Researchers at The University of Queensland say they have found a way to make lasers – which are widely used in optical data communication – faster and improve their performance. Measuring the properties of lasers is vital to making improvements but, until now, say the researchers, there has been no method to fully capture this complexity.
Partnering with leading laser manufacturer II-VI Inc., the researchers have developed a tool that measures the output of vertical-cavity surface-emitting lasers (VCSELs) and allows the examination of the large amounts of data their light carries.
“The system itself is about the size of a shoebox and is simply inserted into the path of the laser beam,” says University of Queensland Research Fellow Dr Martin Plöschner from the School of Information Technology and Electrical Engineering (ITEE). “It can tell us how the laser beam evolves in time and changes its shape and color. That information is crucial to how the beam travels through the fiber link.
The results, say the researchers, can now be used to improve the next generation of lasers to help address the data “capacity crunch” – the ever-increasing demand for faster and more frequent access to data that is pushing optical fiber networks around the world to their limit. Laser light pulses relayed along the glass or plastic fibers travel at different speeds and can overlap, slowing down the process.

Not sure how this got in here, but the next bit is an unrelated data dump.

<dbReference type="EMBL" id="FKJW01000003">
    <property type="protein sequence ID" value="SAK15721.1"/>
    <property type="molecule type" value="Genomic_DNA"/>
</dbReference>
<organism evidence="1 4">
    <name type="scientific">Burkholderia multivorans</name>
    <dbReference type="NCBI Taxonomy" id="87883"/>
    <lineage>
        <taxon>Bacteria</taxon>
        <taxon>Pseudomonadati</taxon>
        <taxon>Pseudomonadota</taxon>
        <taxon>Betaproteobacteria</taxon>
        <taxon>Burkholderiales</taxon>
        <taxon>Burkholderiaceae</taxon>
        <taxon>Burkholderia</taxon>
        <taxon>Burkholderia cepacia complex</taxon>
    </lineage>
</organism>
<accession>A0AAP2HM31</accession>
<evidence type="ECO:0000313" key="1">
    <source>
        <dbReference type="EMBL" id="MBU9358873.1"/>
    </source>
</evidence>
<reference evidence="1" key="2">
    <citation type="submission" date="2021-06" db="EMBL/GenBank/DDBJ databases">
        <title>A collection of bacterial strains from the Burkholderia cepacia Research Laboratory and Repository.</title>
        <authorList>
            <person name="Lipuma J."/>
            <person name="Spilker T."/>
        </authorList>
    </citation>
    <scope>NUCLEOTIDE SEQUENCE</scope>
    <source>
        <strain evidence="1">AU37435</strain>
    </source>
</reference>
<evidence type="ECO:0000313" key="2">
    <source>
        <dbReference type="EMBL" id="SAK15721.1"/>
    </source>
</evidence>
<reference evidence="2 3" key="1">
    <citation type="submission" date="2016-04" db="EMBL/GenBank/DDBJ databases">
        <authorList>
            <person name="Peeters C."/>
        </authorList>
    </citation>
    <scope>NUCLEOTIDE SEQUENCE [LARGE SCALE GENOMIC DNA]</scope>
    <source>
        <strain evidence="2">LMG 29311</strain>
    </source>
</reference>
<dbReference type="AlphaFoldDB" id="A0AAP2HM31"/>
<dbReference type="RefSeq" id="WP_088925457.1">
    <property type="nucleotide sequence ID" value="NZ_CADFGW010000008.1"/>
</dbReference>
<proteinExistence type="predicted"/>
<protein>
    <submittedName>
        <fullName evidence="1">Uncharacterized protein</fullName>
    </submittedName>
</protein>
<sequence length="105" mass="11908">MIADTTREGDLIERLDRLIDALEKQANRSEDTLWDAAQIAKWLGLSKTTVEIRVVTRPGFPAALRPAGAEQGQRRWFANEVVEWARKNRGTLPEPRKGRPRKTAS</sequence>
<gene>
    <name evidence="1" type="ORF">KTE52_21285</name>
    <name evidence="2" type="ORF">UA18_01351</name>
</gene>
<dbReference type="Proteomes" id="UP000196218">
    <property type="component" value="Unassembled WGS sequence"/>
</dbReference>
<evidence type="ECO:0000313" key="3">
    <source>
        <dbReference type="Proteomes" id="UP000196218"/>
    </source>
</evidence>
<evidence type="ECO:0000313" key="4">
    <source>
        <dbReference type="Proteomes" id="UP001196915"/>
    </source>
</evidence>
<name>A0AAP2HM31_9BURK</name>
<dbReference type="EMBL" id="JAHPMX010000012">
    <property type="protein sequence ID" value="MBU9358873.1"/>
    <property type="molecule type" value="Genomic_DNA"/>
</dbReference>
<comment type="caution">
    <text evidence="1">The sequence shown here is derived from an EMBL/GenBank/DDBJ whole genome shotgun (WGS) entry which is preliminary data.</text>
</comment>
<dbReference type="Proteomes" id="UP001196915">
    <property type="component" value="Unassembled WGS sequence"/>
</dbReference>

“Imagine yelling to a friend through a long concrete pipe,” says Dr Joel Carpenter from UQ’s ITEE. “Your message will distort depending on how much the pipe echoes, and you’ll also have to wait for the echoes to die down from one message before you can send the next. It’s a similar problem in large groups of computer servers, with the amount of echo dependent on the shape and color of the lasers being launched into the optical fiber.”
The new tool, say the researchers, will make it possible to identify the beam features that contribute to ‘pulse spreading’ in the optical link, which slows down data.
“Laser engineers can then design lasers without these rogue features, leading to optical links with higher speed and longer distance of operation,” says Plöschner. “And any tool that can facilitate faster data transfer over longer distances is helpful.”
Improved laser technology is set to benefit a range of industries, from telecommunications to security and car manufacturing, say the researchers.
“Autonomous cars use lasers to make a 3D image of the scene to help them navigate through traffic or reverse park in a tight spot,” says Plöschner. “And you’re scanned by hundreds of tiny lasers every time you use facial recognition to unlock your smartphone. It comes as no surprise then that there’s a huge demand to make lasers with improved performance. This breakthrough will unlock an information treasure trove of optical beams.”